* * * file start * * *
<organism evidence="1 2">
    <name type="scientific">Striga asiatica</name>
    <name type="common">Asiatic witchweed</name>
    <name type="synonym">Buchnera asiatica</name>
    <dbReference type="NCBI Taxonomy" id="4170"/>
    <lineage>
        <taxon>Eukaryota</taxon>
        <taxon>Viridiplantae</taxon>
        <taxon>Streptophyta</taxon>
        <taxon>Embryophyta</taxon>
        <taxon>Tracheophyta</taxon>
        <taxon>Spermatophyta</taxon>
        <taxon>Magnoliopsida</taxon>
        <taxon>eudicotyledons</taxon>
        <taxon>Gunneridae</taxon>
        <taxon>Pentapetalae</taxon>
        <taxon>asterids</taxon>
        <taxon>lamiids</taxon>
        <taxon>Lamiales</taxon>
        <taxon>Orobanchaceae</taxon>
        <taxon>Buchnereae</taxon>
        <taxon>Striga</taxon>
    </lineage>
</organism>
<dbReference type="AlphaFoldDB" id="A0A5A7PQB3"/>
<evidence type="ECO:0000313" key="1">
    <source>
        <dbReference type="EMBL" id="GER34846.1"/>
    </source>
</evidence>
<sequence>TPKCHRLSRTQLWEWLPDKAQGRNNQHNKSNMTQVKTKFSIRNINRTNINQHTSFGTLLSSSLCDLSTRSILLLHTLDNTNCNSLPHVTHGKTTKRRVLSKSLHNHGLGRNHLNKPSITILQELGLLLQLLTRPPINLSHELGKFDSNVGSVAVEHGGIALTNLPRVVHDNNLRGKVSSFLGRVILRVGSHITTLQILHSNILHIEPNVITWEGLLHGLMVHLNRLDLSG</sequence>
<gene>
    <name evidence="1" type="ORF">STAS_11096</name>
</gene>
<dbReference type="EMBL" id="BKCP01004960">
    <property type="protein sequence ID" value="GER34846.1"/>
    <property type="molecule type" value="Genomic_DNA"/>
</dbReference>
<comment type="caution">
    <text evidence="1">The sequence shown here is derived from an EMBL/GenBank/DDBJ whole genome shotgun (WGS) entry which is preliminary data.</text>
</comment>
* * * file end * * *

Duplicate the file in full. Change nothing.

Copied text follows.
<organism evidence="1 2">
    <name type="scientific">Striga asiatica</name>
    <name type="common">Asiatic witchweed</name>
    <name type="synonym">Buchnera asiatica</name>
    <dbReference type="NCBI Taxonomy" id="4170"/>
    <lineage>
        <taxon>Eukaryota</taxon>
        <taxon>Viridiplantae</taxon>
        <taxon>Streptophyta</taxon>
        <taxon>Embryophyta</taxon>
        <taxon>Tracheophyta</taxon>
        <taxon>Spermatophyta</taxon>
        <taxon>Magnoliopsida</taxon>
        <taxon>eudicotyledons</taxon>
        <taxon>Gunneridae</taxon>
        <taxon>Pentapetalae</taxon>
        <taxon>asterids</taxon>
        <taxon>lamiids</taxon>
        <taxon>Lamiales</taxon>
        <taxon>Orobanchaceae</taxon>
        <taxon>Buchnereae</taxon>
        <taxon>Striga</taxon>
    </lineage>
</organism>
<dbReference type="AlphaFoldDB" id="A0A5A7PQB3"/>
<evidence type="ECO:0000313" key="1">
    <source>
        <dbReference type="EMBL" id="GER34846.1"/>
    </source>
</evidence>
<sequence>TPKCHRLSRTQLWEWLPDKAQGRNNQHNKSNMTQVKTKFSIRNINRTNINQHTSFGTLLSSSLCDLSTRSILLLHTLDNTNCNSLPHVTHGKTTKRRVLSKSLHNHGLGRNHLNKPSITILQELGLLLQLLTRPPINLSHELGKFDSNVGSVAVEHGGIALTNLPRVVHDNNLRGKVSSFLGRVILRVGSHITTLQILHSNILHIEPNVITWEGLLHGLMVHLNRLDLSG</sequence>
<gene>
    <name evidence="1" type="ORF">STAS_11096</name>
</gene>
<dbReference type="EMBL" id="BKCP01004960">
    <property type="protein sequence ID" value="GER34846.1"/>
    <property type="molecule type" value="Genomic_DNA"/>
</dbReference>
<comment type="caution">
    <text evidence="1">The sequence shown here is derived from an EMBL/GenBank/DDBJ whole genome shotgun (WGS) entry which is preliminary data.</text>
</comment>